Another month of record-breaking migration is continuing to put the squeeze on New Zealand's housing and roads. It should also continue to put the squeeze on the Government and force it to properly address the issue.
Some 71,900 more people moved to this country in the year to March than left for overseas, Statistics New Zealand said this morning.
That's up from 71,333 in the year to February, when another record was posted.
Between then and today, the Government has announced tweaks to immigration rules which mean migrants will need to earn more than $49,000 to qualify for a skilled worker visa.
That tinkering was smart politics.
The Government can point to it when asked about immigration and can't be accused of entirely ignoring the issue.
And because the changes aren't designed to reduce the overall number of people moving here, they are unlikely to take away one of the key drivers of New Zealand's economic growth and the tens of thousands more customers for businesses each year.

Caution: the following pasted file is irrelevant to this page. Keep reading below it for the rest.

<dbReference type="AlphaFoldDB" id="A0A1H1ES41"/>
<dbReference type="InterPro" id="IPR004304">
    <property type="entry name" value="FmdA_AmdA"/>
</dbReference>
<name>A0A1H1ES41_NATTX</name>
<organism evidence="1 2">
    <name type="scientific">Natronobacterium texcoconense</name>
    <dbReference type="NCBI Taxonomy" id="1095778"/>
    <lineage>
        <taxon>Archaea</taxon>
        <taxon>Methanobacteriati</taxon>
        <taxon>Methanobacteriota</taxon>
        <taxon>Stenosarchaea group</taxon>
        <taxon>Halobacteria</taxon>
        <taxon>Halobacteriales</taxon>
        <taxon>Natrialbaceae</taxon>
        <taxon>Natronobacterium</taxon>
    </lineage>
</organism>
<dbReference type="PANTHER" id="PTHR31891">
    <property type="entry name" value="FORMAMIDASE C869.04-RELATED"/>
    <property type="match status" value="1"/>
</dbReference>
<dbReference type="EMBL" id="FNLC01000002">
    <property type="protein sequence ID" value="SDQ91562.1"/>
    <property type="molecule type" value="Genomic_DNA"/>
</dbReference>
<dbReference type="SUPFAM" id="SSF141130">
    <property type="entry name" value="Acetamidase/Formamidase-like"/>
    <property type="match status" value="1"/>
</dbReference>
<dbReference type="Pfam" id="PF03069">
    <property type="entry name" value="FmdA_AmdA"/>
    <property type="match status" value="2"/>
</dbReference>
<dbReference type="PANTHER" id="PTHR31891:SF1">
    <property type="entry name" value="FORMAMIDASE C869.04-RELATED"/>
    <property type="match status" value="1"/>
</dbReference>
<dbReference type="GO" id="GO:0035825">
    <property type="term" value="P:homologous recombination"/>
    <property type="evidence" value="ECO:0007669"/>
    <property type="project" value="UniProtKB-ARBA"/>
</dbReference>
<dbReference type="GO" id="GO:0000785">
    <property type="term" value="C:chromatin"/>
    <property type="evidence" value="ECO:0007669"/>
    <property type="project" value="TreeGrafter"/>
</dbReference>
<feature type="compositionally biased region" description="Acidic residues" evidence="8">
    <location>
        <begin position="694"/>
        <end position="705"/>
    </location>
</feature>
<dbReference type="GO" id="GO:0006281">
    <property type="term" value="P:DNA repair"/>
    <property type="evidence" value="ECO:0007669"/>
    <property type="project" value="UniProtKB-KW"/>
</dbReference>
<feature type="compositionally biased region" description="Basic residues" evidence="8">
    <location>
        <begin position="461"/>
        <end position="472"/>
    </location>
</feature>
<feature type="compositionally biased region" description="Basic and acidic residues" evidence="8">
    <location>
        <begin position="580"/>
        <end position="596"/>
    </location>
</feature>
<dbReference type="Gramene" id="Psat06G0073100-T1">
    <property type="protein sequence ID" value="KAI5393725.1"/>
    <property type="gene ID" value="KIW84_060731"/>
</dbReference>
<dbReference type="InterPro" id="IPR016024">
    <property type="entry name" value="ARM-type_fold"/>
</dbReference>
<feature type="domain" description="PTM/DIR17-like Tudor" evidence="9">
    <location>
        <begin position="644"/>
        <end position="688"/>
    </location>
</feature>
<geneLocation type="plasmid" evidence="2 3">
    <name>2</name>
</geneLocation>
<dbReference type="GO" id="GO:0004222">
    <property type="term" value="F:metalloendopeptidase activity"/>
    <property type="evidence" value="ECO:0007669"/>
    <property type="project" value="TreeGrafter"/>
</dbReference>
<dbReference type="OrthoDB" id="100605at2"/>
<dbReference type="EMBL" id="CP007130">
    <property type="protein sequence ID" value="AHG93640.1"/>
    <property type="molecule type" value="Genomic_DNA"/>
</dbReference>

But at the same time, the fact the Government isn't addressing the overall level of immigration also means that the topic is likely to stay on the political agenda between now and September.
And if records continue to be broken, the Government could be forced to either curb the numbers of migrants coming to the country or up its investment in infrastructure, especially housing.
Of course, the Government doesn't bear the sole responsibility for ensuring enough houses are being built in New Zealand.
But it is the Government which could be blamed come September by voters who are struggling to find places to live, particularly if record migration continues to make headlines in the coming months.
Bill English and his Cabinet cannot claim the issue has snuck up on them - there has been only one month during this election cycle when net migration hasn't broken fresh records.
The Government has enjoyed the fruits of that - namely strong GDP growth.
However, with five months to go to the election, it now should announce policy that properly deals with the pressure it has put on the country.